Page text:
CHAPTER THE THIRD
BELTANE AND NEW YEAR'S EVE
IN the end my mother died rather suddenly, and her death came as
a shock to me. Diagnosis was still very inadequate at that time.
The doctors were, of course, fully alive to the incredible defects
of their common training and were doing all they could to supply
its deficiencies, but they were still extraordinarily ignorant.
Some unintelligently observed factor of her illness came into play
with her, and she became feverish and sank and died very quickly.
I do not know what remedial measures were attempted. I hardly knew
what was happening until the whole thing was over.
At that time my attention was much engaged by the stir of the great
Beltane festival that was held on May-day in the Year of Scaffolding.
It was the first of the ten great rubbish burnings that opened the
new age. Young people nowadays can scarcely hope to imagine the
enormous quantities of pure litter and useless accumulation with
which we had to deal; had we not set aside a special day and season,
the whole world would have been an incessant reek of small fires;
and it was, I think, a happy idea to revive this ancient festival of
the May and November burnings. It was inevitable that the old idea
of purification should revive with the name, it was felt to be a
burning of other than material encumbrances, innumerable quasi-spiritual
things, deeds, documents, debts, vindictive records, went up on
those great flares. People passed praying between the fires, and
it was a fine symbol of the new and wiser tolerance that had come
to men, that those who still found their comfort in the orthodox
faiths came hither unpersuaded, to pray that all hate might be burnt
out of their professions. For even in the fires of Baal, now that
men have done with base hatred, one may find the living God.
Endless were the things we had to destroy in those great purgings.
First, there were nearly all the houses and buildings of the old
time. In the end we did not save in England one building in five
thousand that was standing when the comet came. Year by year, as
we made our homes afresh in accordance with the saner needs of our
new social families, we swept away more and more of those horrible
structures, the ancient residential houses, hastily built, without
imagination, without beauty, without common honesty, without even
comfort or convenience, in which the early twentieth century had
sheltered until scarcely one remained; we saved nothing but what
was beautiful or interesting out of all their gaunt and melancholy
abundance. The actual houses, of course, we could not drag to
our fires, but we brought all their ill-fitting deal doors, their
dreadful window sashes, their servant-tormenting staircases, their
dank, dark cupboards, the verminous papers from their scaly walls,
their dust and dirt-sodden carpets, their ill-designed and yet
pretentious tables and chairs, sideboards and chests of drawers,
the old dirt-saturated books, their ornaments--their dirty, decayed,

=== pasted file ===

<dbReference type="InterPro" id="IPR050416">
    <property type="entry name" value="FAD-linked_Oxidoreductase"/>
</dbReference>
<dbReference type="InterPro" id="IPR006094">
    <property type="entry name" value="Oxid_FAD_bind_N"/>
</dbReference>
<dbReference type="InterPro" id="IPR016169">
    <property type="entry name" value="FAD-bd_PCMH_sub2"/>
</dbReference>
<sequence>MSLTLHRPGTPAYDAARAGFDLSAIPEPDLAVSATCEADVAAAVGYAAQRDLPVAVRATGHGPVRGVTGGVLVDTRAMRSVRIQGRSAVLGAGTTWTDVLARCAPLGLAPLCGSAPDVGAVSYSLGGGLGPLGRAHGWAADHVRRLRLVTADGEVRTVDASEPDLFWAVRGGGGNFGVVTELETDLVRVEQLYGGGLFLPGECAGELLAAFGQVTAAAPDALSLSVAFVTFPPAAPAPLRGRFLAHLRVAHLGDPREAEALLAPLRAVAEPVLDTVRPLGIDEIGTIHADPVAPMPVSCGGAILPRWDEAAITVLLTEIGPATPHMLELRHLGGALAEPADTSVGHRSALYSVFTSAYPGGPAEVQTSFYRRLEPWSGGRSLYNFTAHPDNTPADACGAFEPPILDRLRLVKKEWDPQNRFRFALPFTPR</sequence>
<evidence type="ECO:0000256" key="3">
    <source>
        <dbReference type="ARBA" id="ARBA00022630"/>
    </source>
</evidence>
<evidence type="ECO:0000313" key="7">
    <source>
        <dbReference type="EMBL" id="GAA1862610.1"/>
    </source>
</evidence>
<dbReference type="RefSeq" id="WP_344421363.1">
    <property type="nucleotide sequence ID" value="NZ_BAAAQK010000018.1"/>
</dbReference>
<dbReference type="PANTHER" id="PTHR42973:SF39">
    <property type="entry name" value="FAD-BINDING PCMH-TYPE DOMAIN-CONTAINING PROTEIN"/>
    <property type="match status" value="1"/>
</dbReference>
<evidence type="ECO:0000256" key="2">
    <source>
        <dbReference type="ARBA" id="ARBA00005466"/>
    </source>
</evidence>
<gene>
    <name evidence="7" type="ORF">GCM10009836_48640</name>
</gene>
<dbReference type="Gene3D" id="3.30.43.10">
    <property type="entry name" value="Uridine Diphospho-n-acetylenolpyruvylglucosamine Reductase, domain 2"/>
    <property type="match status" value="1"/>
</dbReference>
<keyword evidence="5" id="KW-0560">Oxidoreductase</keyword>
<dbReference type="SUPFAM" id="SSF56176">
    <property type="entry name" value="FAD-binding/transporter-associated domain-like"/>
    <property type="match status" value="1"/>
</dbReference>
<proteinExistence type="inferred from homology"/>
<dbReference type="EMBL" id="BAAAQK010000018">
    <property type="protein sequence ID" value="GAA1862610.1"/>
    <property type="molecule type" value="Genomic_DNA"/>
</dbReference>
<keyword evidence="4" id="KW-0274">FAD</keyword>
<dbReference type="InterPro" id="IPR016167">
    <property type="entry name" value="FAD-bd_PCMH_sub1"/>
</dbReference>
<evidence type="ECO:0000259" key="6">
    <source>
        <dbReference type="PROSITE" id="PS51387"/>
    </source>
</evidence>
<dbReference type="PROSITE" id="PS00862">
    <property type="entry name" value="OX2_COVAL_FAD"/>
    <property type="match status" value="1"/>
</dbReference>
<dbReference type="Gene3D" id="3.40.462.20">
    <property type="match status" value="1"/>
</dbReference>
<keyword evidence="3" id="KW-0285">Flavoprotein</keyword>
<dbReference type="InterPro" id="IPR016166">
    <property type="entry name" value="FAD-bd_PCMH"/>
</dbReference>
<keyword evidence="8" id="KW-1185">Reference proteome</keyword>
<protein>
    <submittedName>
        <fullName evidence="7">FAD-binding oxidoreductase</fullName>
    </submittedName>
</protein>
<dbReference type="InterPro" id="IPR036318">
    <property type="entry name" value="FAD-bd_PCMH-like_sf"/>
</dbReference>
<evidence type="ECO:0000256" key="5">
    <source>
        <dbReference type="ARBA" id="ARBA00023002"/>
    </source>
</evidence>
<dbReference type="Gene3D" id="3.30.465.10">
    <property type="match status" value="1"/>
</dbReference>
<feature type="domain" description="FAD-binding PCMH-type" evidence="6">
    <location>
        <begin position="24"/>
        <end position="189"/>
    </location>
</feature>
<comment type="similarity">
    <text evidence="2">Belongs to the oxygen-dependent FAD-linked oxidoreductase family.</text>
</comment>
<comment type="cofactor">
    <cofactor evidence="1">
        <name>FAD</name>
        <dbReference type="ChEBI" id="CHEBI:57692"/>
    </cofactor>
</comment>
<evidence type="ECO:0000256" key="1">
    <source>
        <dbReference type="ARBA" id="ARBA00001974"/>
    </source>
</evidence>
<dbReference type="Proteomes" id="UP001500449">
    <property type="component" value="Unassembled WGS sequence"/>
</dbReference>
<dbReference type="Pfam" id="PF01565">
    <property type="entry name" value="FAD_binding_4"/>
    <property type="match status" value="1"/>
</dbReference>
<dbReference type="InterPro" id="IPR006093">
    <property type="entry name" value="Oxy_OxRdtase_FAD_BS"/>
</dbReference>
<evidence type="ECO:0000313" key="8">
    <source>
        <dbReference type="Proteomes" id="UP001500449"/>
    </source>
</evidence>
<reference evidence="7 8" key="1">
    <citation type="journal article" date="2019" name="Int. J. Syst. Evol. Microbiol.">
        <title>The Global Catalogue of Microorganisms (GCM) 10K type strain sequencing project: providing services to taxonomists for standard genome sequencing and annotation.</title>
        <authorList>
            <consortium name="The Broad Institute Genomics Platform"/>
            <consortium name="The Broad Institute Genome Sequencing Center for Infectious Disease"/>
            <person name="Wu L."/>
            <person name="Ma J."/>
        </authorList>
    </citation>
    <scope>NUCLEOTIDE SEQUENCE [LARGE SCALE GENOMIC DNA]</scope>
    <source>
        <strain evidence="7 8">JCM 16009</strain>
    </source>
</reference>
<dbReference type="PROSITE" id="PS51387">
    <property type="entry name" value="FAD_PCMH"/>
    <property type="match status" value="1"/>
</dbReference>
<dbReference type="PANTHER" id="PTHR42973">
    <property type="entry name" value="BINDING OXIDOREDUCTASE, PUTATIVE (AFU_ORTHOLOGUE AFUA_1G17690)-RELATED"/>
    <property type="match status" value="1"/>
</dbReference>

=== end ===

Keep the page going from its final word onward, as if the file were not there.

and altogether painful ornaments--amidst which I remember there
were sometimes even STUFFED DEAD BIRDS!--we burnt them all. The
paint-plastered woodwork, with coat above coat of nasty paint, that
in particular blazed finely. I have already tried to give you an
impression of old-world furniture, of Parload's bedroom, my mother's
room, Mr. Gabbitas's sitting-room, but, thank Heaven! there is
nothing in life now to convey the peculiar dinginess of it all. For
one thing, there is no more imperfect combustion of coal going on
everywhere, and no roadways like grassless open scars along the
earth from which dust pours out perpetually. We burnt and destroyed
most of our private buildings and all the woodwork, all our furniture,
except a few score thousand pieces of distinct and intentional
beauty, from which our present forms have developed, nearly all
our hangings and carpets, and also we destroyed almost every scrap
of old-world clothing. Only a few carefully disinfected types and
vestiges of that remain now in our museums.
One writes now with a peculiar horror of the dress of the old world.
The men's clothes were worn without any cleansing process at all,
except an occasional superficial brushing, for periods of a year
or so; they were made of dark obscurely mixed patterns to conceal
the stage of defilement they had reached, and they were of a felted
and porous texture admirably calculated to accumulate drifting
matter. Many women wore skirts of similar substances, and of so
long and inconvenient a form that they inevitably trailed among
all the abomination of our horse-frequented roads. It was our boast
in England that the whole of our population was booted--their feet
were for the most part ugly enough to need it,--but it becomes
now inconceivable how they could have imprisoned their feet in the
amazing cases of leather and imitations of leather they used. I
have heard it said that a large part of the physical decline that
was apparent in our people during the closing years of the nineteenth
century, though no doubt due in part to the miscellaneous badness
of the food they ate, was in the main attributable to the vileness
of the common footwear. They shirked open-air exercise altogether
because their boots wore out ruinously and pinched and hurt them
if they took it. I have mentioned, I think, the part my own boots
played in the squalid drama of my adolescence. I had a sense
of unholy triumph over a fallen enemy when at last I found myself
steering truck after truck of cheap boots and shoes (unsold stock
from Swathinglea) to the run-off by the top of the Glanville blast
"Plup!" they would drop into the cone when Beltane came, and the
roar of their burning would fill the air. Never a cold would come
from the saturation of their brown paper soles, never a corn from
their foolish shapes, never a nail in them get home at
last in suffering flesh. . . .
Most of our public buildings we destroyed and burnt as we reshaped